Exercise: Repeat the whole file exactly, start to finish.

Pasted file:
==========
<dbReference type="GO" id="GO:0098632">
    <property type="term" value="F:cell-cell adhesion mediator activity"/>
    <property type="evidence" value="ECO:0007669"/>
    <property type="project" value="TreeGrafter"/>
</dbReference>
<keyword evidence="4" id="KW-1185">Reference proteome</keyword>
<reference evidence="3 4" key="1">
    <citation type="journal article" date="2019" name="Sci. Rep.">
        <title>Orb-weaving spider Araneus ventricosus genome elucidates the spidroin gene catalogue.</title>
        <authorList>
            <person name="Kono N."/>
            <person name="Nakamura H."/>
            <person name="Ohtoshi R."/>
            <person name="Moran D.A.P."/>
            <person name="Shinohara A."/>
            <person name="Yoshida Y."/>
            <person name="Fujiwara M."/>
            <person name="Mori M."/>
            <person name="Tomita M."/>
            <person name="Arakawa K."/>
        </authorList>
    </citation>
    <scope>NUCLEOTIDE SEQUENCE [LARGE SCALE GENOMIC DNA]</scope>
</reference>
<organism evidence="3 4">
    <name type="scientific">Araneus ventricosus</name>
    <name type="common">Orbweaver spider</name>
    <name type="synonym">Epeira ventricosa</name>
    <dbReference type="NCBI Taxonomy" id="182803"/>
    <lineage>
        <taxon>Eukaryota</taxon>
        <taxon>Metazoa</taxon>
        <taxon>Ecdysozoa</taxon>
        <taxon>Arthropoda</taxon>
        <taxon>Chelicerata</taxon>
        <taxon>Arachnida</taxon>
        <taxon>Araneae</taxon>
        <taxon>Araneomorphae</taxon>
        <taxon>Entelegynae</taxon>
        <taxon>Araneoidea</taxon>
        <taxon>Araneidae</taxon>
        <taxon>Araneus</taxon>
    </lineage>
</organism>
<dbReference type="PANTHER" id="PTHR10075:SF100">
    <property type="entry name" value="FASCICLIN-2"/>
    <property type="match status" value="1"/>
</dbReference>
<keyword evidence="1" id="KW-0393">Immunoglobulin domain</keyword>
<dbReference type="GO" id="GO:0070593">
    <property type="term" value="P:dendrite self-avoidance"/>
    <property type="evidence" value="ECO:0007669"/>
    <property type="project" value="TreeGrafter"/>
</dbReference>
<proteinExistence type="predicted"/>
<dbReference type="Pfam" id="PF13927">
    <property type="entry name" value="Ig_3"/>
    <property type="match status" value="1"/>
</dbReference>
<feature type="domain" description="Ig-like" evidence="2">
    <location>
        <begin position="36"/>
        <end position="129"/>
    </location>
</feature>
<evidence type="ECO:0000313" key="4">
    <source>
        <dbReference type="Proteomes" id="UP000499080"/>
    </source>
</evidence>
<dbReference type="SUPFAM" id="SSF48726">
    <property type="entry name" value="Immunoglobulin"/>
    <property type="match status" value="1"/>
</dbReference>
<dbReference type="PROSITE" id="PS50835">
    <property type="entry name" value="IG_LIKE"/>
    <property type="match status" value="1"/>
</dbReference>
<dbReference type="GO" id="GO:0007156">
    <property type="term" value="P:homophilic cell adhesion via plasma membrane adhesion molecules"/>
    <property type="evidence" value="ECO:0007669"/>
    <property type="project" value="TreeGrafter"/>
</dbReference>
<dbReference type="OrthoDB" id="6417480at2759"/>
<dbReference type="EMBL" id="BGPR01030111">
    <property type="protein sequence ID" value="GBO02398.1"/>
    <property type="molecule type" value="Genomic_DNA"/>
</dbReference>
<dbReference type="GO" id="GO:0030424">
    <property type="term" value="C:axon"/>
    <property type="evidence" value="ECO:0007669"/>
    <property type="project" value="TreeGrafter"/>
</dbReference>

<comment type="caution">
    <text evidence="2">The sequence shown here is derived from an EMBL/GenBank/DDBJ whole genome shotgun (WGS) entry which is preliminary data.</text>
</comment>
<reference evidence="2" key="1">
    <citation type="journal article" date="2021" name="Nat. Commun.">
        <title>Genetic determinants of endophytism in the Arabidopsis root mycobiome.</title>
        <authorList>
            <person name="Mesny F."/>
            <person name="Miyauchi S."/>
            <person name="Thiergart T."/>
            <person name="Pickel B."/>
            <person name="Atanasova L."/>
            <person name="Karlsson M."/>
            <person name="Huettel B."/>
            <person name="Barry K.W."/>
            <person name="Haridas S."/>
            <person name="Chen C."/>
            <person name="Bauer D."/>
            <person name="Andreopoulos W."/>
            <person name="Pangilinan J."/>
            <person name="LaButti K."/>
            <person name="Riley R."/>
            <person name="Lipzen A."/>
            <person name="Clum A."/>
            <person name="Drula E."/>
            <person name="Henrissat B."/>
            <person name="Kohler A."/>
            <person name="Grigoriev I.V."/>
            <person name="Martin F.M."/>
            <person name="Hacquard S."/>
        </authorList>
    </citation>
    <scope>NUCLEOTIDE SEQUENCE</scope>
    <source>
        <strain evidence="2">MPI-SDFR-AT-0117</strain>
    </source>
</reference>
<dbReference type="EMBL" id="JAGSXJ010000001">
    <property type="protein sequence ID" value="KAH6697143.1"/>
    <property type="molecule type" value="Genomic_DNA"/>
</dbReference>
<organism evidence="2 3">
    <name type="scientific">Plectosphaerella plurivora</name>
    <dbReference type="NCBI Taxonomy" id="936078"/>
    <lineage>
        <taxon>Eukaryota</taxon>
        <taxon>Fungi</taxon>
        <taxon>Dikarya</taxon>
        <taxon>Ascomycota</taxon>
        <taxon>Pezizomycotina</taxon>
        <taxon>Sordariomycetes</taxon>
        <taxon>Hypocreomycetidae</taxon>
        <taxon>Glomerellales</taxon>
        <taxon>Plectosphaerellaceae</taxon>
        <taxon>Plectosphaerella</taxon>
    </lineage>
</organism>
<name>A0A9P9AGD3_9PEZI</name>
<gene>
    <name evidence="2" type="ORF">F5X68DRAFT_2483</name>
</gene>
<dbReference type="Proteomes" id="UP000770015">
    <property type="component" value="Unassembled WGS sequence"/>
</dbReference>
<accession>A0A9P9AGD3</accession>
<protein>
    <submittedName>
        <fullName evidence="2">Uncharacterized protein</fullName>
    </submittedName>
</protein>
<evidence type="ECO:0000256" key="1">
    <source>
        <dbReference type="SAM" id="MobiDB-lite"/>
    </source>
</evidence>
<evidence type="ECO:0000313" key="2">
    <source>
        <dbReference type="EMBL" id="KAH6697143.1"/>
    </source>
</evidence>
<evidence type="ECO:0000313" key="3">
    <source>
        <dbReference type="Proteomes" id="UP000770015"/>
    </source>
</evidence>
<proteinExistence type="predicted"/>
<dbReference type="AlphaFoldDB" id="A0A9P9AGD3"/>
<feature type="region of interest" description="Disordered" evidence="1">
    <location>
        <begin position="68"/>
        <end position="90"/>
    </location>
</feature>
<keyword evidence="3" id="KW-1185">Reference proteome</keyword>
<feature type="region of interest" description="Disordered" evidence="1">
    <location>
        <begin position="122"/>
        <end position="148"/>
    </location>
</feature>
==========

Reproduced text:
<dbReference type="GO" id="GO:0098632">
    <property type="term" value="F:cell-cell adhesion mediator activity"/>
    <property type="evidence" value="ECO:0007669"/>
    <property type="project" value="TreeGrafter"/>
</dbReference>
<keyword evidence="4" id="KW-1185">Reference proteome</keyword>
<reference evidence="3 4" key="1">
    <citation type="journal article" date="2019" name="Sci. Rep.">
        <title>Orb-weaving spider Araneus ventricosus genome elucidates the spidroin gene catalogue.</title>
        <authorList>
            <person name="Kono N."/>
            <person name="Nakamura H."/>
            <person name="Ohtoshi R."/>
            <person name="Moran D.A.P."/>
            <person name="Shinohara A."/>
            <person name="Yoshida Y."/>
            <person name="Fujiwara M."/>
            <person name="Mori M."/>
            <person name="Tomita M."/>
            <person name="Arakawa K."/>
        </authorList>
    </citation>
    <scope>NUCLEOTIDE SEQUENCE [LARGE SCALE GENOMIC DNA]</scope>
</reference>
<organism evidence="3 4">
    <name type="scientific">Araneus ventricosus</name>
    <name type="common">Orbweaver spider</name>
    <name type="synonym">Epeira ventricosa</name>
    <dbReference type="NCBI Taxonomy" id="182803"/>
    <lineage>
        <taxon>Eukaryota</taxon>
        <taxon>Metazoa</taxon>
        <taxon>Ecdysozoa</taxon>
        <taxon>Arthropoda</taxon>
        <taxon>Chelicerata</taxon>
        <taxon>Arachnida</taxon>
        <taxon>Araneae</taxon>
        <taxon>Araneomorphae</taxon>
        <taxon>Entelegynae</taxon>
        <taxon>Araneoidea</taxon>
        <taxon>Araneidae</taxon>
        <taxon>Araneus</taxon>
    </lineage>
</organism>
<dbReference type="PANTHER" id="PTHR10075:SF100">
    <property type="entry name" value="FASCICLIN-2"/>
    <property type="match status" value="1"/>
</dbReference>
<keyword evidence="1" id="KW-0393">Immunoglobulin domain</keyword>
<dbReference type="GO" id="GO:0070593">
    <property type="term" value="P:dendrite self-avoidance"/>
    <property type="evidence" value="ECO:0007669"/>
    <property type="project" value="TreeGrafter"/>
</dbReference>
<proteinExistence type="predicted"/>
<dbReference type="Pfam" id="PF13927">
    <property type="entry name" value="Ig_3"/>
    <property type="match status" value="1"/>
</dbReference>
<feature type="domain" description="Ig-like" evidence="2">
    <location>
        <begin position="36"/>
        <end position="129"/>
    </location>
</feature>
<evidence type="ECO:0000313" key="4">
    <source>
        <dbReference type="Proteomes" id="UP000499080"/>
    </source>
</evidence>
<dbReference type="SUPFAM" id="SSF48726">
    <property type="entry name" value="Immunoglobulin"/>
    <property type="match status" value="1"/>
</dbReference>
<dbReference type="PROSITE" id="PS50835">
    <property type="entry name" value="IG_LIKE"/>
    <property type="match status" value="1"/>
</dbReference>
<dbReference type="GO" id="GO:0007156">
    <property type="term" value="P:homophilic cell adhesion via plasma membrane adhesion molecules"/>
    <property type="evidence" value="ECO:0007669"/>
    <property type="project" value="TreeGrafter"/>
</dbReference>
<dbReference type="OrthoDB" id="6417480at2759"/>
<dbReference type="EMBL" id="BGPR01030111">
    <property type="protein sequence ID" value="GBO02398.1"/>
    <property type="molecule type" value="Genomic_DNA"/>
</dbReference>
<dbReference type="GO" id="GO:0030424">
    <property type="term" value="C:axon"/>
    <property type="evidence" value="ECO:0007669"/>
    <property type="project" value="TreeGrafter"/>
</dbReference>

<comment type="caution">
    <text evidence="2">The sequence shown here is derived from an EMBL/GenBank/DDBJ whole genome shotgun (WGS) entry which is preliminary data.</text>
</comment>
<reference evidence="2" key="1">
    <citation type="journal article" date="2021" name="Nat. Commun.">
        <title>Genetic determinants of endophytism in the Arabidopsis root mycobiome.</title>
        <authorList>
            <person name="Mesny F."/>
            <person name="Miyauchi S."/>
            <person name="Thiergart T."/>
            <person name="Pickel B."/>
            <person name="Atanasova L."/>
            <person name="Karlsson M."/>
            <person name="Huettel B."/>
            <person name="Barry K.W."/>
            <person name="Haridas S."/>
            <person name="Chen C."/>
            <person name="Bauer D."/>
            <person name="Andreopoulos W."/>
            <person name="Pangilinan J."/>
            <person name="LaButti K."/>
            <person name="Riley R."/>
            <person name="Lipzen A."/>
            <person name="Clum A."/>
            <person name="Drula E."/>
            <person name="Henrissat B."/>
            <person name="Kohler A."/>
            <person name="Grigoriev I.V."/>
            <person name="Martin F.M."/>
            <person name="Hacquard S."/>
        </authorList>
    </citation>
    <scope>NUCLEOTIDE SEQUENCE</scope>
    <source>
        <strain evidence="2">MPI-SDFR-AT-0117</strain>
    </source>
</reference>
<dbReference type="EMBL" id="JAGSXJ010000001">
    <property type="protein sequence ID" value="KAH6697143.1"/>
    <property type="molecule type" value="Genomic_DNA"/>
</dbReference>
<organism evidence="2 3">
    <name type="scientific">Plectosphaerella plurivora</name>
    <dbReference type="NCBI Taxonomy" id="936078"/>
    <lineage>
        <taxon>Eukaryota</taxon>
        <taxon>Fungi</taxon>
        <taxon>Dikarya</taxon>
        <taxon>Ascomycota</taxon>
        <taxon>Pezizomycotina</taxon>
        <taxon>Sordariomycetes</taxon>
        <taxon>Hypocreomycetidae</taxon>
        <taxon>Glomerellales</taxon>
        <taxon>Plectosphaerellaceae</taxon>
        <taxon>Plectosphaerella</taxon>
    </lineage>
</organism>
<name>A0A9P9AGD3_9PEZI</name>
<gene>
    <name evidence="2" type="ORF">F5X68DRAFT_2483</name>
</gene>
<dbReference type="Proteomes" id="UP000770015">
    <property type="component" value="Unassembled WGS sequence"/>
</dbReference>
<accession>A0A9P9AGD3</accession>
<protein>
    <submittedName>
        <fullName evidence="2">Uncharacterized protein</fullName>
    </submittedName>
</protein>
<evidence type="ECO:0000256" key="1">
    <source>
        <dbReference type="SAM" id="MobiDB-lite"/>
    </source>
</evidence>
<evidence type="ECO:0000313" key="2">
    <source>
        <dbReference type="EMBL" id="KAH6697143.1"/>
    </source>
</evidence>
<evidence type="ECO:0000313" key="3">
    <source>
        <dbReference type="Proteomes" id="UP000770015"/>
    </source>
</evidence>
<proteinExistence type="predicted"/>
<dbReference type="AlphaFoldDB" id="A0A9P9AGD3"/>
<feature type="region of interest" description="Disordered" evidence="1">
    <location>
        <begin position="68"/>
        <end position="90"/>
    </location>
</feature>
<keyword evidence="3" id="KW-1185">Reference proteome</keyword>
<feature type="region of interest" description="Disordered" evidence="1">
    <location>
        <begin position="122"/>
        <end position="148"/>
    </location>
</feature>